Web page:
Nihar Ranjan

Nihar’s  Interview:-

Q:1 What kind of equipment did you use for location sound recording for “Madras Cafe” and why did you opt for those specific models ?


Nihar:     I generally use the Zaxcom Deva 5.8 recorder. It is a 10 multi track digital recorder and Lectrosonic radio microphones with Sanken –cos11D tops and Schoeps CMIT-5u and CMC 641and Nueman KMR-81i and 82i as boom microphone. Zaxcom Deva software is very user friendly while I am working on locations and the pre amplifier of the zaxcom also  provides more headroom and  mirroring in external hard drives for backups.


Q:2 How much percentage of the entire location sound was used and how much the dubbing of the dialogues was done and what were the various reasons for dubbing?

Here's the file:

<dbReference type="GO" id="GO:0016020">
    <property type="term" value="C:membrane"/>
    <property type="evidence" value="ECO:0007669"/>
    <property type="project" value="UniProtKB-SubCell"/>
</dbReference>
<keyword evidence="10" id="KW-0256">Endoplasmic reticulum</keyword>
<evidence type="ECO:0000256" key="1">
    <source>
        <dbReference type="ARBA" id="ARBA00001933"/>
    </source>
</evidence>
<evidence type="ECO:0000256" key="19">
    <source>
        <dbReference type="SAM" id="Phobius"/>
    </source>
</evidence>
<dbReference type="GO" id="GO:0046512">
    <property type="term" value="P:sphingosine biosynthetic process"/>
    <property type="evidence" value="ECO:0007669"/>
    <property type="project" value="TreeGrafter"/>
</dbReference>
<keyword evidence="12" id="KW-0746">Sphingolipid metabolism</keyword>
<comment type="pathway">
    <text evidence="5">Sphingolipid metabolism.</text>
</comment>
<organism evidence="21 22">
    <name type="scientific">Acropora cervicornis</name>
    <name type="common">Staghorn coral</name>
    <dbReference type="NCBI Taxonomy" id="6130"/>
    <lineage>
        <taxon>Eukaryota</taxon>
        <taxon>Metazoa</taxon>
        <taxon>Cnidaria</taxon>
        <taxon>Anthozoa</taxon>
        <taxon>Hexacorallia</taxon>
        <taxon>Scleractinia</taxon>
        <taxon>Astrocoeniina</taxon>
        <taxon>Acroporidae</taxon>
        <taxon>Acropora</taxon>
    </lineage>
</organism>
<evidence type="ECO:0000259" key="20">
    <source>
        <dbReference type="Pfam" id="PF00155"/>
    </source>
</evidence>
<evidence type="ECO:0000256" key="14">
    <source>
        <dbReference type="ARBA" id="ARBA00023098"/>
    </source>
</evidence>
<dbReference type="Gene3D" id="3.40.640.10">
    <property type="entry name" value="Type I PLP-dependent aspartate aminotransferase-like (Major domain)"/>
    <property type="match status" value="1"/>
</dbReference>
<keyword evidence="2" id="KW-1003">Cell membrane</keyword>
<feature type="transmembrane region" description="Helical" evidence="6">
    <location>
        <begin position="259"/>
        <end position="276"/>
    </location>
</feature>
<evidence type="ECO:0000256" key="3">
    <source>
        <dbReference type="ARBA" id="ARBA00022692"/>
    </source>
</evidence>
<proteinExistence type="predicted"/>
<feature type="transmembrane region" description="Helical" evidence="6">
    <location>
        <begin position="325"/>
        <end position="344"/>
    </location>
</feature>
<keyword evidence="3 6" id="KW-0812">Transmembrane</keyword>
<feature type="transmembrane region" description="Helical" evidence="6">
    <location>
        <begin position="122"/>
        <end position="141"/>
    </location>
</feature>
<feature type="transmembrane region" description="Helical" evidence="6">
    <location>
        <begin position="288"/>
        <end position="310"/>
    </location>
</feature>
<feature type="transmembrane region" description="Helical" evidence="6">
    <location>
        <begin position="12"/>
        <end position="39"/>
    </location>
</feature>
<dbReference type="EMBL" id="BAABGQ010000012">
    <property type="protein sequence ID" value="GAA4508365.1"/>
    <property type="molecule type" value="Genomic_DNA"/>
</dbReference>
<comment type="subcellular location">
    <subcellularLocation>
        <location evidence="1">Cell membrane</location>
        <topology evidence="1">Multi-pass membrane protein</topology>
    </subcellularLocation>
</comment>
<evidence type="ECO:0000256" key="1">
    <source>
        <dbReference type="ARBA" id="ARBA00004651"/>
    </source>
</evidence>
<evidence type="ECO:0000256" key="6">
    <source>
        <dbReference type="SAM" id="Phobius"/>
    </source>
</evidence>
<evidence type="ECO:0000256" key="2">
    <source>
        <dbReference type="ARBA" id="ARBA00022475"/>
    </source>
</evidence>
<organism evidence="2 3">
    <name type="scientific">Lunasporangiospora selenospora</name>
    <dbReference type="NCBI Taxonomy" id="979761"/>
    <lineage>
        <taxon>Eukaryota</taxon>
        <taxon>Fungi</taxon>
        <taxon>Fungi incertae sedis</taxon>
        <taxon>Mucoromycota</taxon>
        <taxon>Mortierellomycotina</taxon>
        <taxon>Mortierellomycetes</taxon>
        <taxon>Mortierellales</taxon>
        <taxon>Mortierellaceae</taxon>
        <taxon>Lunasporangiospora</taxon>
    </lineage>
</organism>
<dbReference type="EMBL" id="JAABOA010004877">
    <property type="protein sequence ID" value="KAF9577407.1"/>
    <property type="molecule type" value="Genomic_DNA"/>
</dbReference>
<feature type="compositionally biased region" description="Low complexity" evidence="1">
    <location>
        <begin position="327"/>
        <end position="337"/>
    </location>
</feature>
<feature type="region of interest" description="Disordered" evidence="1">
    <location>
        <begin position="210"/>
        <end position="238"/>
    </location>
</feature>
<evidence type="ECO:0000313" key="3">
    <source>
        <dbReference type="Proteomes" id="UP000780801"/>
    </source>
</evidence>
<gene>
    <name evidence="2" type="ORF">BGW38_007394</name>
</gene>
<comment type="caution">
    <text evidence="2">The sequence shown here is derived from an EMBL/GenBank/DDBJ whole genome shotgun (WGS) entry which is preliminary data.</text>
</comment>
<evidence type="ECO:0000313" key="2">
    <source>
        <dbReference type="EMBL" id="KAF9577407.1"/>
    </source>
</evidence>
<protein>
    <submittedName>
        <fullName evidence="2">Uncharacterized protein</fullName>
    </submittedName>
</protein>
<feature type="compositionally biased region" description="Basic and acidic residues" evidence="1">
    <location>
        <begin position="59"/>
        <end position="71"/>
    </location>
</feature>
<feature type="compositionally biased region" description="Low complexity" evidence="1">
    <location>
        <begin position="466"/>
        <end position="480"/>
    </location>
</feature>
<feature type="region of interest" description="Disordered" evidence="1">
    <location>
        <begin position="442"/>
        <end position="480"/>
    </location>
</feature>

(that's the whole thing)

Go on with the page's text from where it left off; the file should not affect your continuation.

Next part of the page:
Nihar:     “Madras Café” was a very difficult film from sync sound recording POV as story was told in war zone background and most of the shoots were out door and the shoot was done on real locations. There was nothing like studios or sets. All the indoors and outdoors were real live locations. It was challenge for me to capture all emotions and cohesive performances on such locations. So if you consider all these parts, I think 20% dubbing has been done and that includes the creative decisions of changing the scripted dialogue. Moreover, they also wanted to change the voice of some actors due to accent problem as the story was based in south India. Very few scenes have been dubbed due to sound recording issues, for example, if the dialogues are not being heard clearly due to heavy winds or external noises. If you have seen that boat sequence when Vikram meets Jaya, that sequence has been dubbed. Again, Bangkok fish market scene where Vikram is meeting another spy agent, that part is also dubbed.